Did you know that's one of Chef Mark's favorite words? Well I didn't know either, until today, when I had to see one for myself. It means otorhinolaryngologist, or ear nose throat (ENT) doctor.
My worsening sore throat had me worried, especially since it coincided with another flare-up of the canker sores I've been carrying around for a month. So Chef took me to the dentist around the corner from the Instituto, who probed around in my mouth and took pictures with this baton she inserted into my mouth cavity.
She suggested topical treatments (iodine rinse and anesthetic), which we purchased at the pharmacy. Chef took the opportunity to get a free consultation with the doctor stationed at the pharmacy for the ENT things he'd been experiencing. (Honestly, they should have free doctor consults at pharmacies everywhere.)
While I was gone, my culinary cohorts were instructed by Señora Soledad on how to make potato leek soup (seen here being colored/thickened by hard-boiled egg yolks mashed to a paste with some broth). I was eventually able to try some of this but the potatoes were still too hard for me to swallow.
They also made caper sauce, with poached chicken pieces added in as seen here.
I got back in time to help with some of the prep for mole negro tomorrow. We seeded three different types of chile, in order from left to right: chilhuacle (the most expensive and often omitted), pasilla mexicano, and mulato.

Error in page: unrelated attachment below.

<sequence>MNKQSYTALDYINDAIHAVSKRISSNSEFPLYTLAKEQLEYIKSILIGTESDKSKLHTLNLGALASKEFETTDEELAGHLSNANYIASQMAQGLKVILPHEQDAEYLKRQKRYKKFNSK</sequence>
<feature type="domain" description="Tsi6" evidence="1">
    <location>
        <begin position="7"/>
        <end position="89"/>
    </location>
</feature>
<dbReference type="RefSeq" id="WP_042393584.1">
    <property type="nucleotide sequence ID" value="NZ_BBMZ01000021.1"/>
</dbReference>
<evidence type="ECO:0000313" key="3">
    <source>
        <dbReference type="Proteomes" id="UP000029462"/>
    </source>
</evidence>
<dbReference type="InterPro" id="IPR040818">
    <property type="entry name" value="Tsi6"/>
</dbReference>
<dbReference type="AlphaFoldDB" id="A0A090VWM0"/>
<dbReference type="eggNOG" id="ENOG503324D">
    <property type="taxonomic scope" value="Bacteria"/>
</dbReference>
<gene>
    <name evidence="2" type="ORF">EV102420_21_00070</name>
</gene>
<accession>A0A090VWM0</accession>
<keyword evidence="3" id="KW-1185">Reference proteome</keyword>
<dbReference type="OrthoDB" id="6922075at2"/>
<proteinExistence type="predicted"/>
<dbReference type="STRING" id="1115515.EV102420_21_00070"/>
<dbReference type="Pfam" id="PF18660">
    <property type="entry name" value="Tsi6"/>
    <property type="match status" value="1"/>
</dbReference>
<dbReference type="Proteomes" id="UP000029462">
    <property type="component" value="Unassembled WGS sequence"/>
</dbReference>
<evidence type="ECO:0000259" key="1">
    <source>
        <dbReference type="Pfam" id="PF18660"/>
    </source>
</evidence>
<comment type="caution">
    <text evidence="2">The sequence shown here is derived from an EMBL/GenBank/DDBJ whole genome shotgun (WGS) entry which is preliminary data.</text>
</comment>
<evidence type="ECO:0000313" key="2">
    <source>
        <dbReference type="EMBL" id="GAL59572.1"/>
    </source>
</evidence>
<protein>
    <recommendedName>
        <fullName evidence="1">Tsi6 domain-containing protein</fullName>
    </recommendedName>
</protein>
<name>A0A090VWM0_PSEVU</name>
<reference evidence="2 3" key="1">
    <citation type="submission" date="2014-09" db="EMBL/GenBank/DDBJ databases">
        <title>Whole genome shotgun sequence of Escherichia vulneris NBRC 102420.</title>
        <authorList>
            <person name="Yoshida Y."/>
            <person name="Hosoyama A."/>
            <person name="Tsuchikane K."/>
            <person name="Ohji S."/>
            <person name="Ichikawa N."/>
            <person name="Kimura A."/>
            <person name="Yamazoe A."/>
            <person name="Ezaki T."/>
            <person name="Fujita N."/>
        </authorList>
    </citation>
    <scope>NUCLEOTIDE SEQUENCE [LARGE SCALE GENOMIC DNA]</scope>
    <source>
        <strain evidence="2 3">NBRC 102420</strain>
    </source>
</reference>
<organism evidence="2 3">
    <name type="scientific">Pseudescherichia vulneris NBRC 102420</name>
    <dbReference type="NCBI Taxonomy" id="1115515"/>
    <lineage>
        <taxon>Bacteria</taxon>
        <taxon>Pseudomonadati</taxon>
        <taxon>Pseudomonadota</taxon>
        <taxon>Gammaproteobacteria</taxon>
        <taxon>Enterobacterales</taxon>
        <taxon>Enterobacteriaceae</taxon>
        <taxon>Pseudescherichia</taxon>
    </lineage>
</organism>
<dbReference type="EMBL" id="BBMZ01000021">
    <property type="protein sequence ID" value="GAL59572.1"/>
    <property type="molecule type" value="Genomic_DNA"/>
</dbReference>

Of course, the whole experience of seeding chiles reminded me of my time making mole in Chef Hammerich's section, except there were no bugs this time.
The other prep we did for mole included toasting the peppers, frying bread, and sauteeing onion/garlic/almonds/sesame.
To take advantage of the tamarind tree on the Instituto grounds, we went pod-picking. Nick, being the tallest, was tasked with getting the pods while I simply held the bucket.
Then all of us went to town separating the flesh from the pods. Tomorrow we'll be making a tamarind drink out of this.
In the afternoon I went to an otorrinolaringólogo, as the dentist suggested. He prescribed many things, including an oral gel mouth rinse, an immune system-boosting liquid, and an antiviral. Despite the supposedly mouth-numbing properties of the mouth rinse, it still hurt badly to eat, so much so that I cried while trying to coax down porridge.
Thankfully there are more liquid foods in the supermarket, and I was able to stock up in the evening with some variety: yogurt drinks, jello, soup packets, and... baby food! Baby food is delicious. I'm sure one day I'll be feeding it to my baby and sneaking spoonfuls for myself.